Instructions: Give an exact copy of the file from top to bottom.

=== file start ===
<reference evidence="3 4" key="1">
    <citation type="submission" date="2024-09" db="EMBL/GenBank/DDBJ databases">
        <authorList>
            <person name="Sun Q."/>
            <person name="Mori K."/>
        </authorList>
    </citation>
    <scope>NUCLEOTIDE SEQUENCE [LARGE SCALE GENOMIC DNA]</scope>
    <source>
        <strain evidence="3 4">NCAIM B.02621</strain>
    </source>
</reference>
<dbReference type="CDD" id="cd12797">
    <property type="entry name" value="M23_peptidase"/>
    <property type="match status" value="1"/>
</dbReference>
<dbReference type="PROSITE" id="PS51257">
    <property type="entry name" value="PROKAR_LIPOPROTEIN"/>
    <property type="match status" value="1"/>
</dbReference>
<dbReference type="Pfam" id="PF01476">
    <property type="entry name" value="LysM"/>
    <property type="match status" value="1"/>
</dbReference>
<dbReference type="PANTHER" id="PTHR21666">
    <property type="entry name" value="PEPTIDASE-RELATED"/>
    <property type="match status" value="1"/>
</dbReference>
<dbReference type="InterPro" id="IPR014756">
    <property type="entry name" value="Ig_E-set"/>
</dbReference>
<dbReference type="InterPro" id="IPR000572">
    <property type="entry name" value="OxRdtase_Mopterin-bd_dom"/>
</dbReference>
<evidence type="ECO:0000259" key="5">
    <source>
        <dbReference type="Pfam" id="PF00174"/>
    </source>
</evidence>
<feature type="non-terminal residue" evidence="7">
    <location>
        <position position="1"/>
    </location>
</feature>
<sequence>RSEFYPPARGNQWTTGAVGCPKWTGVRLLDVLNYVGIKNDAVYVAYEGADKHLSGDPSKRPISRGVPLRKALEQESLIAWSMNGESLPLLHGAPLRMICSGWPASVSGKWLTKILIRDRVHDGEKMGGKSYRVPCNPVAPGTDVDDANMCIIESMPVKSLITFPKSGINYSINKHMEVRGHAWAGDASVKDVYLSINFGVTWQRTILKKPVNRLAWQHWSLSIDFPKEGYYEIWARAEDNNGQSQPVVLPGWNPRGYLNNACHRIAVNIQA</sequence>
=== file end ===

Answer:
<reference evidence="3 4" key="1">
    <citation type="submission" date="2024-09" db="EMBL/GenBank/DDBJ databases">
        <authorList>
            <person name="Sun Q."/>
            <person name="Mori K."/>
        </authorList>
    </citation>
    <scope>NUCLEOTIDE SEQUENCE [LARGE SCALE GENOMIC DNA]</scope>
    <source>
        <strain evidence="3 4">NCAIM B.02621</strain>
    </source>
</reference>
<dbReference type="CDD" id="cd12797">
    <property type="entry name" value="M23_peptidase"/>
    <property type="match status" value="1"/>
</dbReference>
<dbReference type="PROSITE" id="PS51257">
    <property type="entry name" value="PROKAR_LIPOPROTEIN"/>
    <property type="match status" value="1"/>
</dbReference>
<dbReference type="Pfam" id="PF01476">
    <property type="entry name" value="LysM"/>
    <property type="match status" value="1"/>
</dbReference>
<dbReference type="PANTHER" id="PTHR21666">
    <property type="entry name" value="PEPTIDASE-RELATED"/>
    <property type="match status" value="1"/>
</dbReference>
<dbReference type="InterPro" id="IPR014756">
    <property type="entry name" value="Ig_E-set"/>
</dbReference>
<dbReference type="InterPro" id="IPR000572">
    <property type="entry name" value="OxRdtase_Mopterin-bd_dom"/>
</dbReference>
<evidence type="ECO:0000259" key="5">
    <source>
        <dbReference type="Pfam" id="PF00174"/>
    </source>
</evidence>
<feature type="non-terminal residue" evidence="7">
    <location>
        <position position="1"/>
    </location>
</feature>
<sequence>RSEFYPPARGNQWTTGAVGCPKWTGVRLLDVLNYVGIKNDAVYVAYEGADKHLSGDPSKRPISRGVPLRKALEQESLIAWSMNGESLPLLHGAPLRMICSGWPASVSGKWLTKILIRDRVHDGEKMGGKSYRVPCNPVAPGTDVDDANMCIIESMPVKSLITFPKSGINYSINKHMEVRGHAWAGDASVKDVYLSINFGVTWQRTILKKPVNRLAWQHWSLSIDFPKEGYYEIWARAEDNNGQSQPVVLPGWNPRGYLNNACHRIAVNIQA</sequence>